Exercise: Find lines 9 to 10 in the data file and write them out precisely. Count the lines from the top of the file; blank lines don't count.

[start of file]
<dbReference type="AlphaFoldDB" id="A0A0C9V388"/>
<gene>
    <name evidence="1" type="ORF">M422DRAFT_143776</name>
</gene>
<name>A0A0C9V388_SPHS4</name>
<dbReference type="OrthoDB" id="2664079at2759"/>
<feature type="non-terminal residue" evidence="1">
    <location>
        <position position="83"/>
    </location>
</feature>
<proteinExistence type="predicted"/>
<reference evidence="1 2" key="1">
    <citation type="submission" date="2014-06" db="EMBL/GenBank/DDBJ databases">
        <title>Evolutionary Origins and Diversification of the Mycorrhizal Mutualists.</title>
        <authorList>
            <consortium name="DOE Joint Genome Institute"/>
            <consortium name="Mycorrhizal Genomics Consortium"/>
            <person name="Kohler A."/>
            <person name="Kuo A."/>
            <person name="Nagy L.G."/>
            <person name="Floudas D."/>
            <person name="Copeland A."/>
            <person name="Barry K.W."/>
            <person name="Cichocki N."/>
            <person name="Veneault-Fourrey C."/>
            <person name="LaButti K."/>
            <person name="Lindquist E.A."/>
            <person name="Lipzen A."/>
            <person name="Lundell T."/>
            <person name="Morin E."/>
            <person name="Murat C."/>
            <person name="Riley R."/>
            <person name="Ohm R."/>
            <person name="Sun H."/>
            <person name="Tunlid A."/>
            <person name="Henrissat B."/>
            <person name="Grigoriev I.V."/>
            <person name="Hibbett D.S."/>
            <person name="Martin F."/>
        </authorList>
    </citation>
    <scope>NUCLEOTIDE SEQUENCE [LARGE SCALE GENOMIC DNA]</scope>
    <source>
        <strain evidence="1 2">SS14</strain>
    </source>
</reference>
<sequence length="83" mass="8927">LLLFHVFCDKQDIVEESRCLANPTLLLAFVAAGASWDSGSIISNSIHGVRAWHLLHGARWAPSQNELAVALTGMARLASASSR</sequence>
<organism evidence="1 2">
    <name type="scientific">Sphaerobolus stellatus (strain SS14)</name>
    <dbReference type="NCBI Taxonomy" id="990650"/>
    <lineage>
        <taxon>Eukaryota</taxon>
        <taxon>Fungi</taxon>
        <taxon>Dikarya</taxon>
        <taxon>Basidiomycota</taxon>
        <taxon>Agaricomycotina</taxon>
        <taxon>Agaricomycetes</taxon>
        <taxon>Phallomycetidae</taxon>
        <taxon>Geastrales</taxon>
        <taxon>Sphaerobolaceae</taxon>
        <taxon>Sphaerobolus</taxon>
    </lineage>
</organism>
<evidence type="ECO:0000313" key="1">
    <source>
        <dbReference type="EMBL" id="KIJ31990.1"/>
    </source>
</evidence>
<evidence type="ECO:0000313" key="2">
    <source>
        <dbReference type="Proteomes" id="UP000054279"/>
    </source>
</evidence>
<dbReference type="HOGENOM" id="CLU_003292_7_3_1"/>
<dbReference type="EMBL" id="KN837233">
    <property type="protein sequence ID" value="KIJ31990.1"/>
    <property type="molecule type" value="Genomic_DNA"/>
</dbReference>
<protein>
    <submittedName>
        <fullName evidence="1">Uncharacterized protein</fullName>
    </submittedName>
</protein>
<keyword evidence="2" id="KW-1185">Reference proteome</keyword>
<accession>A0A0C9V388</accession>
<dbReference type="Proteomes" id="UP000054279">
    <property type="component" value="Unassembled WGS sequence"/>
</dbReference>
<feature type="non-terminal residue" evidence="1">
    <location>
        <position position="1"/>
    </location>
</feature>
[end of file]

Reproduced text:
        <position position="83"/>
    </location>